What Will the Royal Baby Look Like at 25?

Daughter and Son

There’s no way we can predict what the Royal Baby will look like as a young adult, but we can certainly make some educated guesses.

I consulted with a graduate student from MIT who studies genetics. Her hypotheses are based on general trends scientists have noticed in studying genetics of facial features. Nothing definitive can be made about the future appearance of the daughter and son. Hypothesizing what the child may look like is simply a matter of which traits are more dominant than others…

  • The child has a 50% chance of having green eyes (like Kate) and 50% chance of having blue eyes (like Will). So, in the illustrations, the daughter has blue eyes and the son has blue eyes
  • Almond eyes tend to be dominant over round eyes. Kate has almond eyes, so it’s a good bet that her children will have almond eyes.
  • Kate’s olive skin color is dominant over the lighter skin of Price William, so there’s a strong chance the child will have Kate’s skin type.
  • Kate’s dark hair is dominant over William’s light hair, so the children will likely have dark brown hair like Kate.
  • William and Kate do not have widow’s peaks, so their child will not have this trait.
  • Kate has dimples, which is a dominant trait. So it’s likely that her dimples will be passed down to her children.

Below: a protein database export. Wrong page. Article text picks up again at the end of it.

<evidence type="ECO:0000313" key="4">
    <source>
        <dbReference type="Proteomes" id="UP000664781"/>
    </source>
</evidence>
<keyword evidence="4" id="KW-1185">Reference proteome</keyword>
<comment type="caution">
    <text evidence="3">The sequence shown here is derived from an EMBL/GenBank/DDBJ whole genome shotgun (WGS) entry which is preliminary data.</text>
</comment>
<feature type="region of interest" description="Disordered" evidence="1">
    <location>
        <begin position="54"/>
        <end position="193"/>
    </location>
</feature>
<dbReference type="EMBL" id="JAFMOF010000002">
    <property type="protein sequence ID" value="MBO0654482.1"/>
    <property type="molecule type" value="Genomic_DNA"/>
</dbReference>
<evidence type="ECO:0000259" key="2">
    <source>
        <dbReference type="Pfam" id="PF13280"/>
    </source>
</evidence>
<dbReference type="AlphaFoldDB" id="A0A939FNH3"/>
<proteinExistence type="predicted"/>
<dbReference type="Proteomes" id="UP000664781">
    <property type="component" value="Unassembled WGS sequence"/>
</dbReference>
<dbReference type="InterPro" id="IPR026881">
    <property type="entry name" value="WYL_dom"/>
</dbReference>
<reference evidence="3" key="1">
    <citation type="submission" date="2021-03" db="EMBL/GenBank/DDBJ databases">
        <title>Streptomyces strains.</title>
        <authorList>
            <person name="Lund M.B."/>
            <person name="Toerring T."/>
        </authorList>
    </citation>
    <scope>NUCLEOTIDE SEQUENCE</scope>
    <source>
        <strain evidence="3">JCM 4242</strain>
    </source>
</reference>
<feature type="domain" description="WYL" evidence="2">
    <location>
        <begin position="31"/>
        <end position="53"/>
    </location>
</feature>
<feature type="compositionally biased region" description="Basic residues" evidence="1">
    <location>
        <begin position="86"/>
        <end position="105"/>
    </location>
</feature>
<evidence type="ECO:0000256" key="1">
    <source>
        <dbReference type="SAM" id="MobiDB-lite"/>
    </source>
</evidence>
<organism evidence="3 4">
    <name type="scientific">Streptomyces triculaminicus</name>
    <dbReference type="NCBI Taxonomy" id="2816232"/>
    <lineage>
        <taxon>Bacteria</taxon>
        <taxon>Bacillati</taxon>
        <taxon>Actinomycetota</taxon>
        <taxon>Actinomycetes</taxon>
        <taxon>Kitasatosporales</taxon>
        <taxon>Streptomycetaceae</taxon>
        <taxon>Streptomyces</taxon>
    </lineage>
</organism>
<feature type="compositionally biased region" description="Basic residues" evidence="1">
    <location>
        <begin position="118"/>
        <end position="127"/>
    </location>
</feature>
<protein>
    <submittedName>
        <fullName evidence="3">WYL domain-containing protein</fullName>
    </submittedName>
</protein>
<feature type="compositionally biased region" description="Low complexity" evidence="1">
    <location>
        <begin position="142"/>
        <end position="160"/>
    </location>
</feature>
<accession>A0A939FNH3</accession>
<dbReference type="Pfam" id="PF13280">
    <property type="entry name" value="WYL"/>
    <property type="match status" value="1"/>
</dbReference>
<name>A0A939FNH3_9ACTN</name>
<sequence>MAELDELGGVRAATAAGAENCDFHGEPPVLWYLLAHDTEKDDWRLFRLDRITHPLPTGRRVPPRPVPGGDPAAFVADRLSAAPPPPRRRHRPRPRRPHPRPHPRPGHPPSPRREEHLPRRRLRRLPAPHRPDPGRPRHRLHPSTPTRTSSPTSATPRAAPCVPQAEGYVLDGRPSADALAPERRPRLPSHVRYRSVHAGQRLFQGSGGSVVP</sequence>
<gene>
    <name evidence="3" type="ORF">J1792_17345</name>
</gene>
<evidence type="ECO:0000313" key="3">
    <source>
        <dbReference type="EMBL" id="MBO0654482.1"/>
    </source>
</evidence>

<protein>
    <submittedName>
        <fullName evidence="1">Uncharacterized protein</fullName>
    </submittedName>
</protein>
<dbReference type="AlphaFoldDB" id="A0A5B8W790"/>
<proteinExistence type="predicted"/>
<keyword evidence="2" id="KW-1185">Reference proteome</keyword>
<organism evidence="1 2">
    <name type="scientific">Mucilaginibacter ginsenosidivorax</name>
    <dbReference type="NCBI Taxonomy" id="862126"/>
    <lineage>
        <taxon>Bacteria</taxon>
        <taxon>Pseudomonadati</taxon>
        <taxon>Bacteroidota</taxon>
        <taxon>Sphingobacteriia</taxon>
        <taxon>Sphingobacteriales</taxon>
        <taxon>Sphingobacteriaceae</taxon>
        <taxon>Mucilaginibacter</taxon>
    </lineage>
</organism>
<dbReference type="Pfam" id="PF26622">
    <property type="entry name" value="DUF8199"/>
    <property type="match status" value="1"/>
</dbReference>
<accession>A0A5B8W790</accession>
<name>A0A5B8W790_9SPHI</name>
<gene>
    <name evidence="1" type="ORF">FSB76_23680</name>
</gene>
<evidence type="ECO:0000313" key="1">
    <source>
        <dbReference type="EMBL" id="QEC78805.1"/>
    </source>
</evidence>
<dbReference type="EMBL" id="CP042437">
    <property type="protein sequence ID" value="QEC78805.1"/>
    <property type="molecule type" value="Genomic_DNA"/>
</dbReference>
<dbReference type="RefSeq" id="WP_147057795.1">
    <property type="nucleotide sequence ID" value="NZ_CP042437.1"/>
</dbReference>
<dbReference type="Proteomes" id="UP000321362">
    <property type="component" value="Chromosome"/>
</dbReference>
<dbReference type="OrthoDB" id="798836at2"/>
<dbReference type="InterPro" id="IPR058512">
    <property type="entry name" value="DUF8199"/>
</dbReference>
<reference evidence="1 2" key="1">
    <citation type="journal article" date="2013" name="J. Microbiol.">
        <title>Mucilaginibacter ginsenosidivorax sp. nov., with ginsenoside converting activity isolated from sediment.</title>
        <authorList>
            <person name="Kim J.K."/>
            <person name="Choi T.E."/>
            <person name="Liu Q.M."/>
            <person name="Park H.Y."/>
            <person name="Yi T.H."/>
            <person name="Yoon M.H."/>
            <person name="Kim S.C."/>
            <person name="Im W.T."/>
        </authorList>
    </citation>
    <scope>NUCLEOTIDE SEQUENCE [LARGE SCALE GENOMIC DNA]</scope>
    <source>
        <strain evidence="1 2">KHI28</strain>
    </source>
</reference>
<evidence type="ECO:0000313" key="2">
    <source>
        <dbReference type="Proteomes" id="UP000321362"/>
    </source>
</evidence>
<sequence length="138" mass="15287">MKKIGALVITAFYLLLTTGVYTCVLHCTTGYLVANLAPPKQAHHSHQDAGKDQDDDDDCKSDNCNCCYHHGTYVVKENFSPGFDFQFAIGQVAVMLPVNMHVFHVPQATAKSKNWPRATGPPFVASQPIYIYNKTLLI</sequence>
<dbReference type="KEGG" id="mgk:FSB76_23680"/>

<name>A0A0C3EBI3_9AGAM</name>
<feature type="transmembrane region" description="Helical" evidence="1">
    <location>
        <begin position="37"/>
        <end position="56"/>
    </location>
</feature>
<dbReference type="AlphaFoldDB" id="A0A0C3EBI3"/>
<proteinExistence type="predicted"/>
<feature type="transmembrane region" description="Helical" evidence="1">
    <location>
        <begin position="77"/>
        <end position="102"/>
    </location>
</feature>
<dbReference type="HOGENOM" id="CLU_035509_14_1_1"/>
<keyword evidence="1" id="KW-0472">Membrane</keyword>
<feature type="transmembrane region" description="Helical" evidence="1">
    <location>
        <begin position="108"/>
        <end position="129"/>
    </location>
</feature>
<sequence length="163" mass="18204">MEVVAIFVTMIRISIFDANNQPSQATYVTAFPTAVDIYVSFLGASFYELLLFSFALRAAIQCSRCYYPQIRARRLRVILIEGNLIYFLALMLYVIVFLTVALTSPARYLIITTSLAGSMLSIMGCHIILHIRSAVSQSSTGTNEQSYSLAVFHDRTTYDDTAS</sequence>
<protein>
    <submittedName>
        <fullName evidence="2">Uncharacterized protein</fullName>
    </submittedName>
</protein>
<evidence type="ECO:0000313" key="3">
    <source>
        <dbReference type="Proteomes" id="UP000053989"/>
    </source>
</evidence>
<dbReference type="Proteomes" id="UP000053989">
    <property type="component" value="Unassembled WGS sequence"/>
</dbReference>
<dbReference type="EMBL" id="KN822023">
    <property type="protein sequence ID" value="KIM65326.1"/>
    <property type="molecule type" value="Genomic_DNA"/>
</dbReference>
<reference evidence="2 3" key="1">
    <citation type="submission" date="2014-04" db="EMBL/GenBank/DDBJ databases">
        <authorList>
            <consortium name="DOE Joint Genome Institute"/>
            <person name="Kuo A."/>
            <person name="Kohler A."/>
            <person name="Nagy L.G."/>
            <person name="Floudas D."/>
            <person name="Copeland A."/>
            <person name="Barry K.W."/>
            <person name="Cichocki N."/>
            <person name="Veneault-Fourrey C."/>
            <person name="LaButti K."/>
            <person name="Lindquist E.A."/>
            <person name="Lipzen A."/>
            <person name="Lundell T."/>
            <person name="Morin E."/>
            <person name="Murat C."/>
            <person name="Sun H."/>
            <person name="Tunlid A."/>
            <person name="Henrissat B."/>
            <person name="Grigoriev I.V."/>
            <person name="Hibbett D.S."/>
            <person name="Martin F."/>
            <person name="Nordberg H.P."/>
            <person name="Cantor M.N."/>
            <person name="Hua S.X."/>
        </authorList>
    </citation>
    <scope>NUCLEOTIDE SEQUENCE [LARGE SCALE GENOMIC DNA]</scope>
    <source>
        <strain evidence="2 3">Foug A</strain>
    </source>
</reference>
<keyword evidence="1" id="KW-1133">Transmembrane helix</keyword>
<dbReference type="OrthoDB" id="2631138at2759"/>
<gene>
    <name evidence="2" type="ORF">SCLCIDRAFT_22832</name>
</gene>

• Kate and Will have free earlobes, which is a dominant trait. So it’s likely their kids will have this trait.
  • Because broad lips are dominant over thin lips, and because broad lips seem to have a history in the Royal Family, it’s likely that the children will have broad lips.
  • Because both Will and Kate have oval faces, and because oval faces are dominant over square shaped faces, it’s likely that their kids will have oval shaped faces.
  • Heart-shaped faces tend to be a characteristic of female faces, so Kate’s daughters will probably take after her heart-shaped face while her son’s will have jawlines more similar to Will.

Thank you to HuffingtonPost, Business Insider, Mail Online, MSN, Mirror, OK! MagazineMarie Claire, Independent, the Telegraph, Evening Standard, MSN NZ, and more for publishing this project.

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